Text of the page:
Wednesday, April 7, 2010

Ensemble of Silence; Hellsteed; Immolation

Ensemble of Silence (Malaysia ): Dark Moon Rising
1. “A Force to Kill” (5:09): For the most part, on here, it is a thrashy guitar sound with semi-growl vocals that takes precedence. Quite a few influences come across, such as that style of melodic-thrashy guitar playing: sounds like a band still working out its musical direction.
2. “Dark Moon Rising” (5:14): Despite the scream/growl vocals, there is quite a bit of that guitar sound described above that pretty much dominates. The band goes for some slower, more melodic moments.
3. “Kiss of the Whisper” (4:47): Once again, the guitar work is the centerpiece. For the main guitar rhythm parts, it is a thrashy style, but there’s a decidedly melodic-metal guitar sound for other parts, like some licks, solos, etc.

Ensemble of Silence is closer to that more successful and commercially viable sound that some Swedish bands have made popular, and which has become very popular amongst U.S. rock bands that play “hard rock” or “metal.” This band sounds like a metal band, but definitely different from the majority of the bands reviewed in this zine.
This is their demo and it’s hindered by the sound quality, but their musical style comes across relatively intact. Having no knowledge of the metal scene in Malaysia, it is difficult to judge, so, if interested, check them out, if you don’t mind that melodic/twin-harmony thrashy guitar sound and would like to hear this band’s take on it.

Hellsteed (U.K.): Bastion of Cruelty
Hellsteed should be pleased with the sound quality on here. For example, the bass is very easy to discern and it’s heavy with a rumble. These three songs are a good representation of their seriousness of purpose.
1. “Bastion of Cruelty” (6:19): The vocals have a definite clenched-teeth black/death metal anger, but with pretty good enunciation. The song is uptempo, but this is not blasting death metal. The result is a song that utilizes its own sound to attract, where the band has to show what it is made of, without resorting to just playing fast: let the guitar convince or dissuade the listener, hear the riffs and see if you like.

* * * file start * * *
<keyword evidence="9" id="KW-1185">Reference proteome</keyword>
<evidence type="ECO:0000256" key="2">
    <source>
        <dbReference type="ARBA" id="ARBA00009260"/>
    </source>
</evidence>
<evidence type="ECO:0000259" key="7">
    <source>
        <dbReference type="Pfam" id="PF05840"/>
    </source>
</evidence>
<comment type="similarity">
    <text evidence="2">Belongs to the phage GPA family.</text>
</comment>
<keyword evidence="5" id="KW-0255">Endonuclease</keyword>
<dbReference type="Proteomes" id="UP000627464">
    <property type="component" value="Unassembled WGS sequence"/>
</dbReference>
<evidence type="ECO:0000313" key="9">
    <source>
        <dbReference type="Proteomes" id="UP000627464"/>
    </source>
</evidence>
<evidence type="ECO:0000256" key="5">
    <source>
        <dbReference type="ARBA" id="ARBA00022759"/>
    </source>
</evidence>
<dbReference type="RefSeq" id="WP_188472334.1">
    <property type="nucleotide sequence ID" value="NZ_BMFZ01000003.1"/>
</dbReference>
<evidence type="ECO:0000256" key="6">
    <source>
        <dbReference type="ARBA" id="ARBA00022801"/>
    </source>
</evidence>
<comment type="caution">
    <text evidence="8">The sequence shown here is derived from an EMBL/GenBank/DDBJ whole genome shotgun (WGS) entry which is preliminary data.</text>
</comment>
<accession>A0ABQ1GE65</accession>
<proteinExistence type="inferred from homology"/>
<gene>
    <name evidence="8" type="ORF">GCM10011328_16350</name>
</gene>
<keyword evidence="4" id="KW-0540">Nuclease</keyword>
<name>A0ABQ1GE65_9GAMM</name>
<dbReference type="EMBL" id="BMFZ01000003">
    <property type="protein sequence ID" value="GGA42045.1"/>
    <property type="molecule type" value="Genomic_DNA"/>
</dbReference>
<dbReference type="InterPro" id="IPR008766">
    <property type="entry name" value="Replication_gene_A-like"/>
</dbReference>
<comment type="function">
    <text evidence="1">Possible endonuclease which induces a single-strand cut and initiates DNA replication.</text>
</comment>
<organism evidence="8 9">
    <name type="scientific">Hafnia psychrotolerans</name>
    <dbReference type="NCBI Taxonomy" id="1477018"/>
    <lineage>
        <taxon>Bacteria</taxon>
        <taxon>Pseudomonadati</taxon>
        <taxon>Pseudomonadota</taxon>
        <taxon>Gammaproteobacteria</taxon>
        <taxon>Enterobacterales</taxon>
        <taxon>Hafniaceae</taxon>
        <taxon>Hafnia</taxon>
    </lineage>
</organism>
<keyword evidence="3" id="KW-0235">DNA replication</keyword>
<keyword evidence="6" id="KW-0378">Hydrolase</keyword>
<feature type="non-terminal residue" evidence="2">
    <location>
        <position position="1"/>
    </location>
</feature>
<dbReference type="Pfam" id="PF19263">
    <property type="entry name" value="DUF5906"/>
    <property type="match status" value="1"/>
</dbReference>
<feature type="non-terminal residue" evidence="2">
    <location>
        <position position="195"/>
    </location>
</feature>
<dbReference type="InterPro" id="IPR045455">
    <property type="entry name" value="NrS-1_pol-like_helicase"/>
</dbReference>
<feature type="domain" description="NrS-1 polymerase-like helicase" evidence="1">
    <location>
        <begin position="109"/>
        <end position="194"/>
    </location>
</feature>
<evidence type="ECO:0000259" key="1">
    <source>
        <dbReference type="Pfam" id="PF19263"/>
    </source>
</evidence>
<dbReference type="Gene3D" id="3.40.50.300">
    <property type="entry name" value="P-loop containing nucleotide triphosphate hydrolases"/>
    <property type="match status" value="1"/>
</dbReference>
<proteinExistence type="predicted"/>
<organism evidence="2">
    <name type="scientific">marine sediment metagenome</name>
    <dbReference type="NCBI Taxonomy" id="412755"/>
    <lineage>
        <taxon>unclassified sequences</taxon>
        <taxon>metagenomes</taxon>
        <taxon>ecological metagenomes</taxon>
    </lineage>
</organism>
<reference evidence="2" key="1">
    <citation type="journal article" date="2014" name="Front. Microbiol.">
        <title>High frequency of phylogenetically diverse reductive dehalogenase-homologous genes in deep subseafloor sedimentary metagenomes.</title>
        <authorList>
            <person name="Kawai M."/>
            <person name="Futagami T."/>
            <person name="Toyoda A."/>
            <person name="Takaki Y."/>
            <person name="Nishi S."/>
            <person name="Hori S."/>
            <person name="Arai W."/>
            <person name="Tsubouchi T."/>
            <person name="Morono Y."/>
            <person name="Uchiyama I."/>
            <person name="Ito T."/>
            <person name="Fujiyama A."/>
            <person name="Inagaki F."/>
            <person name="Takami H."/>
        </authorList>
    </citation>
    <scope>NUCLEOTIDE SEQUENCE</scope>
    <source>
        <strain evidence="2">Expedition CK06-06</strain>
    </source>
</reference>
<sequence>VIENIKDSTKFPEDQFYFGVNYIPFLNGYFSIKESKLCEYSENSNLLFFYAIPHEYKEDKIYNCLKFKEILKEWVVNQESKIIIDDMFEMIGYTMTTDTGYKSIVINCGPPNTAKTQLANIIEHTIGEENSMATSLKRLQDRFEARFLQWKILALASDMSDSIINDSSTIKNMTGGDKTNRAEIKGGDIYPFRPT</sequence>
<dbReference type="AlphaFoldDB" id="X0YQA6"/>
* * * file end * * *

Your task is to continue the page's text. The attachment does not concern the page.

2. “Behind Me a City Burns” (5:47): A more straightforward song, easier to remember simply because it emphasizes the uptempo speed. Is Hellsteed “progressive brutality”? Maybe “cold, prog brutality”? Part of the time the guitar riffs lean in the direction of dissonant sounds that underline non-melodic licks. Then they bust out with some headbanging moments. The two worlds coexist and thrive.
3. “Alone We All Die” (5:14): Begins with mellow guitar leading to uptempo, rumbly track with compact riffs that build a frame to a memorable verse, “Life has no reason, no bigger picture, in isolation, alone we all die.” It’s a good way to end the song with such an upbeat guitar part, raising the question as to what else this band is capable of.
So far, it’s got serious songs somewhere between brutality and prog metal. The growling will give the impression of a death metal band, but it’s really not just that, for the musical objective is a combination of several origins. Hellsteed doesn’t sound like anyone in particular. Few bands have the bass this upfront. Despite the framework of black/death metal, Hellsteed’s guitar work has some different elements (could be prog) in it that’s a bit hard to place. There is an integrity to the sound, and professionalism. It doesn’t sound like a bunch of people just recording stuff in their garage. This is not to say that it sounds like a big-budget production, but it’s pretty solid.

Immolation (US): Majesty and Decay (Nuclear Blast)